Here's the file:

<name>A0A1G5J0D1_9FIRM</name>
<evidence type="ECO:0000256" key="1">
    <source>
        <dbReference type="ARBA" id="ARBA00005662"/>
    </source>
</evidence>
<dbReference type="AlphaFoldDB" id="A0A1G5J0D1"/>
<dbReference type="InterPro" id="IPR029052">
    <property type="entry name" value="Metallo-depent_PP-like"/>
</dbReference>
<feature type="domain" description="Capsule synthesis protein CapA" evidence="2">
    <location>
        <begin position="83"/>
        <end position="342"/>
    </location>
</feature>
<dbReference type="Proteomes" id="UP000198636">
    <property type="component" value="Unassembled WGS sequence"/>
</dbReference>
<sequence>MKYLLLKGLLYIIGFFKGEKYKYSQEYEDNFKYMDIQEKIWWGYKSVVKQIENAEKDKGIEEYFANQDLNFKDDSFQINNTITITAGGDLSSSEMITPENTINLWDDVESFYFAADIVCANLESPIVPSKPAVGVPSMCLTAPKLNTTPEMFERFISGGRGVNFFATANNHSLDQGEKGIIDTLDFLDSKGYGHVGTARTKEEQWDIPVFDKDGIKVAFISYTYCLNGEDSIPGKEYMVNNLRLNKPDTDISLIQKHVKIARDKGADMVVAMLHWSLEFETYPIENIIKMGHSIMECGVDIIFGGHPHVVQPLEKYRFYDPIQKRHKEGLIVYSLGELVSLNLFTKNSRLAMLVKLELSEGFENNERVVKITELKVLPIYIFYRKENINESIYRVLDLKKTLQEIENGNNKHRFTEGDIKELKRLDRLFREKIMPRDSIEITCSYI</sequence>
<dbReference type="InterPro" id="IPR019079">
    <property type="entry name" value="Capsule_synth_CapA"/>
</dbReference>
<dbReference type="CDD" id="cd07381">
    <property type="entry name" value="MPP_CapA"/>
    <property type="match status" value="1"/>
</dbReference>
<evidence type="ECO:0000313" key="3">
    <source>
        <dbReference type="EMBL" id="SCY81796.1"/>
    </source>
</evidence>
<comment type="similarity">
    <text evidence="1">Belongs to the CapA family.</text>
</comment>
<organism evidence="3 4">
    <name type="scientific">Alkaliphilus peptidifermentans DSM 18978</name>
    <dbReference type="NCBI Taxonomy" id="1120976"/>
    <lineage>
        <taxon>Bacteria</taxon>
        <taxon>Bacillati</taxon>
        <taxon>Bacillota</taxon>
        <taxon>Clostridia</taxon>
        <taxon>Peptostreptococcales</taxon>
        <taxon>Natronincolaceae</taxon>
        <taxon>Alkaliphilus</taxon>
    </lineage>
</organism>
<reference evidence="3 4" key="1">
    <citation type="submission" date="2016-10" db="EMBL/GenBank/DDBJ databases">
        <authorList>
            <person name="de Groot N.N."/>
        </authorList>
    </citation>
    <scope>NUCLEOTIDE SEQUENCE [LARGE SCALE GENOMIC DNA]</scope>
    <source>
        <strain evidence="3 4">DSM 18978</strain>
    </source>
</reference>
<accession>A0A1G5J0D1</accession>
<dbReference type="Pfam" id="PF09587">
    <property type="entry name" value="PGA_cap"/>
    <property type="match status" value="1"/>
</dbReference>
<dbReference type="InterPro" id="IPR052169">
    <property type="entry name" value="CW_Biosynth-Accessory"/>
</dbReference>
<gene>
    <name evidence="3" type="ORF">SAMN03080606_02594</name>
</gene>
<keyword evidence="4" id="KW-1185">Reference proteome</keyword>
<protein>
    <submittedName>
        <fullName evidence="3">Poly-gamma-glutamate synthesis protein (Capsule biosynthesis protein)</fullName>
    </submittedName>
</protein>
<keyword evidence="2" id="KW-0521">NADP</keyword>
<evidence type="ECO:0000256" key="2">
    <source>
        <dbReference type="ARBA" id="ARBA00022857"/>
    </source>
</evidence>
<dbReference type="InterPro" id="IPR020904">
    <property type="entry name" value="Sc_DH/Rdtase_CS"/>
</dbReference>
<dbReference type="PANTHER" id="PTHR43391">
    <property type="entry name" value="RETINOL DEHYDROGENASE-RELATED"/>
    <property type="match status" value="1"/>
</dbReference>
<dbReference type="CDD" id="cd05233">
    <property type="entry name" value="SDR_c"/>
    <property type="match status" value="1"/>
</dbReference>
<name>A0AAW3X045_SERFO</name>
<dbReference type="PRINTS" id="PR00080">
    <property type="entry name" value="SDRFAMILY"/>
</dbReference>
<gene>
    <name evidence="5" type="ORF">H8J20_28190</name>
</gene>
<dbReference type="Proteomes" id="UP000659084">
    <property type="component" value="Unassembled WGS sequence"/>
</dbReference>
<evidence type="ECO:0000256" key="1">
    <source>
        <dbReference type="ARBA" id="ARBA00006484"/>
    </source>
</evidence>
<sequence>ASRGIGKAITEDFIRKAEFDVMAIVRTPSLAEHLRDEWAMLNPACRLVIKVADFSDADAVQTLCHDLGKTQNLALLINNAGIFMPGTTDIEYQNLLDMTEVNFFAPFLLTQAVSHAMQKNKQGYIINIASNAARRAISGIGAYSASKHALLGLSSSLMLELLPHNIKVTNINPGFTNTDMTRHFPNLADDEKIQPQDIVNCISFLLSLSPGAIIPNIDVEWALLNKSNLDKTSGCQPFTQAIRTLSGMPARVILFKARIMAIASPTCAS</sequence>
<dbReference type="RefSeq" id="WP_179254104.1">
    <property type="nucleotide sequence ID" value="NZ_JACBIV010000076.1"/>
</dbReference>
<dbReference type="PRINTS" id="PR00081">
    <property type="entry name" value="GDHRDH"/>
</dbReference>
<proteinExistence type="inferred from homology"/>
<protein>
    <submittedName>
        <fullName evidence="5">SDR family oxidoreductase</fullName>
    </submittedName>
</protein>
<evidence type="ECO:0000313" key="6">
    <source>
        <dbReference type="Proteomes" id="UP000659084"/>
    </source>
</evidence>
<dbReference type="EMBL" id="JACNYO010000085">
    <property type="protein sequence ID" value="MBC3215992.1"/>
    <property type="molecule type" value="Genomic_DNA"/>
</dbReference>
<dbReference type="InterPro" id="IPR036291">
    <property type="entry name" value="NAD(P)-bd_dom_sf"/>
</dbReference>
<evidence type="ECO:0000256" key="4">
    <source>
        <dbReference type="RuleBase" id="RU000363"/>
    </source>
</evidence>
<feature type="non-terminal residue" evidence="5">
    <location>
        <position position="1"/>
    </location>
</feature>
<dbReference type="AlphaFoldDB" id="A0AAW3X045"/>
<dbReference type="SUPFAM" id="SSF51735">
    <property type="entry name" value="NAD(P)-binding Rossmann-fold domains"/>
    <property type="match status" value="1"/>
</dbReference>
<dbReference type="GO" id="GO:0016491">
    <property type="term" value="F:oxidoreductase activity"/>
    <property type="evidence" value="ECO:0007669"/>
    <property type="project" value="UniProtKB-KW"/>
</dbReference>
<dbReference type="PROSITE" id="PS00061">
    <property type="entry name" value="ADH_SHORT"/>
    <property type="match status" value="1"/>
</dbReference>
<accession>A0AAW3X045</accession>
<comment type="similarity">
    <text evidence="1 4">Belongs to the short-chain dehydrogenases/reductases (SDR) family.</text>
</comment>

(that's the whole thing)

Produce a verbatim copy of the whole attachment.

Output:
<name>A0A1G5J0D1_9FIRM</name>
<evidence type="ECO:0000256" key="1">
    <source>
        <dbReference type="ARBA" id="ARBA00005662"/>
    </source>
</evidence>
<dbReference type="AlphaFoldDB" id="A0A1G5J0D1"/>
<dbReference type="InterPro" id="IPR029052">
    <property type="entry name" value="Metallo-depent_PP-like"/>
</dbReference>
<feature type="domain" description="Capsule synthesis protein CapA" evidence="2">
    <location>
        <begin position="83"/>
        <end position="342"/>
    </location>
</feature>
<dbReference type="Proteomes" id="UP000198636">
    <property type="component" value="Unassembled WGS sequence"/>
</dbReference>
<sequence>MKYLLLKGLLYIIGFFKGEKYKYSQEYEDNFKYMDIQEKIWWGYKSVVKQIENAEKDKGIEEYFANQDLNFKDDSFQINNTITITAGGDLSSSEMITPENTINLWDDVESFYFAADIVCANLESPIVPSKPAVGVPSMCLTAPKLNTTPEMFERFISGGRGVNFFATANNHSLDQGEKGIIDTLDFLDSKGYGHVGTARTKEEQWDIPVFDKDGIKVAFISYTYCLNGEDSIPGKEYMVNNLRLNKPDTDISLIQKHVKIARDKGADMVVAMLHWSLEFETYPIENIIKMGHSIMECGVDIIFGGHPHVVQPLEKYRFYDPIQKRHKEGLIVYSLGELVSLNLFTKNSRLAMLVKLELSEGFENNERVVKITELKVLPIYIFYRKENINESIYRVLDLKKTLQEIENGNNKHRFTEGDIKELKRLDRLFREKIMPRDSIEITCSYI</sequence>
<dbReference type="InterPro" id="IPR019079">
    <property type="entry name" value="Capsule_synth_CapA"/>
</dbReference>
<dbReference type="CDD" id="cd07381">
    <property type="entry name" value="MPP_CapA"/>
    <property type="match status" value="1"/>
</dbReference>
<evidence type="ECO:0000313" key="3">
    <source>
        <dbReference type="EMBL" id="SCY81796.1"/>
    </source>
</evidence>
<comment type="similarity">
    <text evidence="1">Belongs to the CapA family.</text>
</comment>
<organism evidence="3 4">
    <name type="scientific">Alkaliphilus peptidifermentans DSM 18978</name>
    <dbReference type="NCBI Taxonomy" id="1120976"/>
    <lineage>
        <taxon>Bacteria</taxon>
        <taxon>Bacillati</taxon>
        <taxon>Bacillota</taxon>
        <taxon>Clostridia</taxon>
        <taxon>Peptostreptococcales</taxon>
        <taxon>Natronincolaceae</taxon>
        <taxon>Alkaliphilus</taxon>
    </lineage>
</organism>
<reference evidence="3 4" key="1">
    <citation type="submission" date="2016-10" db="EMBL/GenBank/DDBJ databases">
        <authorList>
            <person name="de Groot N.N."/>
        </authorList>
    </citation>
    <scope>NUCLEOTIDE SEQUENCE [LARGE SCALE GENOMIC DNA]</scope>
    <source>
        <strain evidence="3 4">DSM 18978</strain>
    </source>
</reference>
<accession>A0A1G5J0D1</accession>
<dbReference type="Pfam" id="PF09587">
    <property type="entry name" value="PGA_cap"/>
    <property type="match status" value="1"/>
</dbReference>
<dbReference type="InterPro" id="IPR052169">
    <property type="entry name" value="CW_Biosynth-Accessory"/>
</dbReference>
<gene>
    <name evidence="3" type="ORF">SAMN03080606_02594</name>
</gene>
<keyword evidence="4" id="KW-1185">Reference proteome</keyword>
<protein>
    <submittedName>
        <fullName evidence="3">Poly-gamma-glutamate synthesis protein (Capsule biosynthesis protein)</fullName>
    </submittedName>
</protein>
<keyword evidence="2" id="KW-0521">NADP</keyword>
<evidence type="ECO:0000256" key="2">
    <source>
        <dbReference type="ARBA" id="ARBA00022857"/>
    </source>
</evidence>
<dbReference type="InterPro" id="IPR020904">
    <property type="entry name" value="Sc_DH/Rdtase_CS"/>
</dbReference>
<dbReference type="PANTHER" id="PTHR43391">
    <property type="entry name" value="RETINOL DEHYDROGENASE-RELATED"/>
    <property type="match status" value="1"/>
</dbReference>
<dbReference type="CDD" id="cd05233">
    <property type="entry name" value="SDR_c"/>
    <property type="match status" value="1"/>
</dbReference>
<name>A0AAW3X045_SERFO</name>
<dbReference type="PRINTS" id="PR00080">
    <property type="entry name" value="SDRFAMILY"/>
</dbReference>
<gene>
    <name evidence="5" type="ORF">H8J20_28190</name>
</gene>
<dbReference type="Proteomes" id="UP000659084">
    <property type="component" value="Unassembled WGS sequence"/>
</dbReference>
<evidence type="ECO:0000256" key="1">
    <source>
        <dbReference type="ARBA" id="ARBA00006484"/>
    </source>
</evidence>
<sequence>ASRGIGKAITEDFIRKAEFDVMAIVRTPSLAEHLRDEWAMLNPACRLVIKVADFSDADAVQTLCHDLGKTQNLALLINNAGIFMPGTTDIEYQNLLDMTEVNFFAPFLLTQAVSHAMQKNKQGYIINIASNAARRAISGIGAYSASKHALLGLSSSLMLELLPHNIKVTNINPGFTNTDMTRHFPNLADDEKIQPQDIVNCISFLLSLSPGAIIPNIDVEWALLNKSNLDKTSGCQPFTQAIRTLSGMPARVILFKARIMAIASPTCAS</sequence>
<dbReference type="RefSeq" id="WP_179254104.1">
    <property type="nucleotide sequence ID" value="NZ_JACBIV010000076.1"/>
</dbReference>
<dbReference type="PRINTS" id="PR00081">
    <property type="entry name" value="GDHRDH"/>
</dbReference>
<proteinExistence type="inferred from homology"/>
<protein>
    <submittedName>
        <fullName evidence="5">SDR family oxidoreductase</fullName>
    </submittedName>
</protein>
<evidence type="ECO:0000313" key="6">
    <source>
        <dbReference type="Proteomes" id="UP000659084"/>
    </source>
</evidence>
<dbReference type="EMBL" id="JACNYO010000085">
    <property type="protein sequence ID" value="MBC3215992.1"/>
    <property type="molecule type" value="Genomic_DNA"/>
</dbReference>
<dbReference type="InterPro" id="IPR036291">
    <property type="entry name" value="NAD(P)-bd_dom_sf"/>
</dbReference>
<evidence type="ECO:0000256" key="4">
    <source>
        <dbReference type="RuleBase" id="RU000363"/>
    </source>
</evidence>
<feature type="non-terminal residue" evidence="5">
    <location>
        <position position="1"/>
    </location>
</feature>
<dbReference type="AlphaFoldDB" id="A0AAW3X045"/>
<dbReference type="SUPFAM" id="SSF51735">
    <property type="entry name" value="NAD(P)-binding Rossmann-fold domains"/>
    <property type="match status" value="1"/>
</dbReference>
<dbReference type="GO" id="GO:0016491">
    <property type="term" value="F:oxidoreductase activity"/>
    <property type="evidence" value="ECO:0007669"/>
    <property type="project" value="UniProtKB-KW"/>
</dbReference>
<dbReference type="PROSITE" id="PS00061">
    <property type="entry name" value="ADH_SHORT"/>
    <property type="match status" value="1"/>
</dbReference>
<accession>A0AAW3X045</accession>
<comment type="similarity">
    <text evidence="1 4">Belongs to the short-chain dehydrogenases/reductases (SDR) family.</text>
</comment>